Day two was a whirlwind of emotions as I tried to shift the vibes. Start the day with an experimental bass, mersiv was the act of choice. I switched to strictly house vibes with Dombresky to be continued then back to dubstep chaos to Wooli. As if this variation of electronic music wasn’t already intense, a Malaa x Tchami No Redemption set was also on the program. To end the second day, I became a sad girl on the future bass headliner ILLENIUM.
On the last day I knew I was going to get another good dose of dubstep because of DEATH SVDDEN closing the Vega stage. But to my disbelief, TO HAVE TO DIE! and optics threw a ton of hardstyle into their sets. Hardstyle isn’t my cup of tea, but I witnessed a lot of punching, so kudos to them for playing something different. SVDDEN DEATH’s VOYD set ended the night and sealed the deal on the diversity of sounds heard throughout the weekend.
Up-and-coming artists had the chance to be in the spotlight at North Coast.
With the current state of the music industry, seeing a festival give small artists a place to showcase their talent becomes a big hit. There was a ton of new talent on the Incendia fireplace scene and silent disco. One of my favorite acts of the whole weekend was Chicago Ashton, which was the second act at Incendia on the first day of the festival. It drew a large crowd and kept the energy high throughout; it was a perfect way to start the weekend. With an emphasis on house music, he also incorporated experimental bass tracks throughout. Closing his set with his collaboration with Saxogenleaving the crowd feeling groovy and energized.
Other notable up-and-coming artists who have played some of the heaviest dubstep sets I’ve seen include Breakdown, Yunitand three wise monkeys. Outage and Yunit performed set after set on the Incendia stage on Saturday. They both drew an incredibly hyped crowd. It’s hard not to stay energized at their sets as they bring a heat that will leave you jaw dropping. Three Wise Monkeys performed at Silent Disco on Sunday, but their set was simply amped up.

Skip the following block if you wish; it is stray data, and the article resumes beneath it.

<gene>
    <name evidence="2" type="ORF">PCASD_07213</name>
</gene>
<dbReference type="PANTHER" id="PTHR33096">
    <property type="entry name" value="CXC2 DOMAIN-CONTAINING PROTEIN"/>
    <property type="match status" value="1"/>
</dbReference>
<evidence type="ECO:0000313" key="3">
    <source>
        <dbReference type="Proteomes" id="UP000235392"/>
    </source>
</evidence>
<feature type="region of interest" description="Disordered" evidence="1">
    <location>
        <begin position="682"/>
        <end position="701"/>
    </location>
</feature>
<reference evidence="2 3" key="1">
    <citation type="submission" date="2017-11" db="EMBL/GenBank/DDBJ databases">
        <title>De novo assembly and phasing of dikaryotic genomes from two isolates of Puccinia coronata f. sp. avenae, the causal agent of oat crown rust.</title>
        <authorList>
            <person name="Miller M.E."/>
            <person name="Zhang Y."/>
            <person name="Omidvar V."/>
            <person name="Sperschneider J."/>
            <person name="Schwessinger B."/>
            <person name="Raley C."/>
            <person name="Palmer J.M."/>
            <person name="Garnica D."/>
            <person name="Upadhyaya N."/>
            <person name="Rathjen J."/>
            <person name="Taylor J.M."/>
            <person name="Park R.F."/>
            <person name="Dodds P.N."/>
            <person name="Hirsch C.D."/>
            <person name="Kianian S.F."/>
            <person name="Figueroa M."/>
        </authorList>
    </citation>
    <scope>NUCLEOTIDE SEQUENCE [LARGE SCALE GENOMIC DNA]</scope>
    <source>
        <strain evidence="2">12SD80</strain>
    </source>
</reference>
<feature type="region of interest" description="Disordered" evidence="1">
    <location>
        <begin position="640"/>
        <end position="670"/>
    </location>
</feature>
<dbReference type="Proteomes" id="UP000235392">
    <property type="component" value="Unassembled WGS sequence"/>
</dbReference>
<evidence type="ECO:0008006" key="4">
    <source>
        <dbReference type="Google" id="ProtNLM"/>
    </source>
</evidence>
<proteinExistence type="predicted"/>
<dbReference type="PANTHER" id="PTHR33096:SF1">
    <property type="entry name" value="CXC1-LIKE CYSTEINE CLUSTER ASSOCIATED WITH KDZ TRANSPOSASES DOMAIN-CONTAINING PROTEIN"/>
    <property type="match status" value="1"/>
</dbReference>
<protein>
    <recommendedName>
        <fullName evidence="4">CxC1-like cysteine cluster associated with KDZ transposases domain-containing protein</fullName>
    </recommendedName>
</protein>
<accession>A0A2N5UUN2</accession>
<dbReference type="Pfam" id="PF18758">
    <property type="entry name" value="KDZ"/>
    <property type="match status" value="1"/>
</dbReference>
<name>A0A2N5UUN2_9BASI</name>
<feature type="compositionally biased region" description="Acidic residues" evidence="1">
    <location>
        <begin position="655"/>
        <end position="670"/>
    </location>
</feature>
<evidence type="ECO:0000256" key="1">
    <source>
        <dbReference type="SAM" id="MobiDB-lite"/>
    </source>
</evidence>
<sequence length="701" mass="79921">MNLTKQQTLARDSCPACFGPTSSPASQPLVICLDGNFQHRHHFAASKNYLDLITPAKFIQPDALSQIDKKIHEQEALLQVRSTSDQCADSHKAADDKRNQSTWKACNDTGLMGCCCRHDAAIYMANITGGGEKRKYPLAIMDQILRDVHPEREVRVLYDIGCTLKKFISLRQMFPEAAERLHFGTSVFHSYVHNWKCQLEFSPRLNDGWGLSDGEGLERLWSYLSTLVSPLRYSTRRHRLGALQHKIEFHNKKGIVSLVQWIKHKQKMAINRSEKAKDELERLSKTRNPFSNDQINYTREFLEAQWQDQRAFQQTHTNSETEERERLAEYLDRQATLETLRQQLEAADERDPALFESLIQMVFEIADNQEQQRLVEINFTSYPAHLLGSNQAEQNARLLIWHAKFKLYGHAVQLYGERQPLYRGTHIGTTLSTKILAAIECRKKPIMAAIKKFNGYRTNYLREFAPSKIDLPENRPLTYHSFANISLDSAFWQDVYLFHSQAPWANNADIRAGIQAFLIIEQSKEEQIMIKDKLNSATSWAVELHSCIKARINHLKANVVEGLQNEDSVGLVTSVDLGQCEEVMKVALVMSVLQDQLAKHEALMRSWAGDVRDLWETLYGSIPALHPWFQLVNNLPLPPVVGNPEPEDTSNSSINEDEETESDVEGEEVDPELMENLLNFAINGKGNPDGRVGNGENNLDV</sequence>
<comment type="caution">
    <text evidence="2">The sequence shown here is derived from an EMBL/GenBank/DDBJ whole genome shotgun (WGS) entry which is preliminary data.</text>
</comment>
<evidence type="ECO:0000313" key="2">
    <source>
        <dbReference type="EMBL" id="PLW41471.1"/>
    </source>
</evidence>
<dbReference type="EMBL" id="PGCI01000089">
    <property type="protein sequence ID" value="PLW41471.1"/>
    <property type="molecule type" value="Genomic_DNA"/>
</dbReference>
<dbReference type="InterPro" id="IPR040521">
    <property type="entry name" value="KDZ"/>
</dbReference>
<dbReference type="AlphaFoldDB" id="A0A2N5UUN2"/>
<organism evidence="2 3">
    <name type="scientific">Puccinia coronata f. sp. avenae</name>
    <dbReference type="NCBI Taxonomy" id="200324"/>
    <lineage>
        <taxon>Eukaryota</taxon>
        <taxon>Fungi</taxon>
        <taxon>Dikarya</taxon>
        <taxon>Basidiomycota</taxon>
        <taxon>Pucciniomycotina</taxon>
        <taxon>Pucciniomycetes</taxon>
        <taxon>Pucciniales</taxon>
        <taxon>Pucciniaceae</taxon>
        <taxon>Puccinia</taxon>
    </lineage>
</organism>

North Coast knows how to create experiences outside of musical performances.
The emphasis on space to relax and just the ambiance was a big plus. One of the most memorable moments was listening to MC and beatmaker Uncle El at the Chill Dome. The beats were in sync with the lasers and the air conditioning was terrific. Another space focused on relaxation was the Rainbow living room. The entrance to this area was through a cylinder creating a perfect photo op. Once inside the living room, large hammocks of all colors form a circle. It created a sense of community and a place to relax.
Artistic flair was shown through larger than life installations. The sky fields looked more lavish than ever, acting like a monumental tunnel of color blowing through the breeze. Covering a path between stages, this area reminded us to enjoy the journey as much as the destination. One of the most notable works of art was the 1978 38-foot Chris Craft boat repurposed by Bam creates. As a member of North Coast Yacht Club experience, the SS Bam was covered in fascinating artwork and also quite a fun time.
Although it faces the Arc Music Festival, which takes place the same weekend in Chicago, the future looks bright for North Coast.
It’s no surprise that concerns arise when music festivals vie for attention, especially those taking place in the same city over a major holiday weekend. However, ARC Music Festival attracts a particular audience with house and techno artists, while North Coast consists of artists from all electronic subgenres. These two festivals are very different experiences, but both bring their own twist that should help them support each other in the Windy City.
Overall, the North Coast Music Festival had another successful year filled with iconic electronic music talent, immersive experiences, plenty of vendor options and great vibes. With this positive energy flowing from the festival, we look forward to seeing it continue to evolve for many years to come.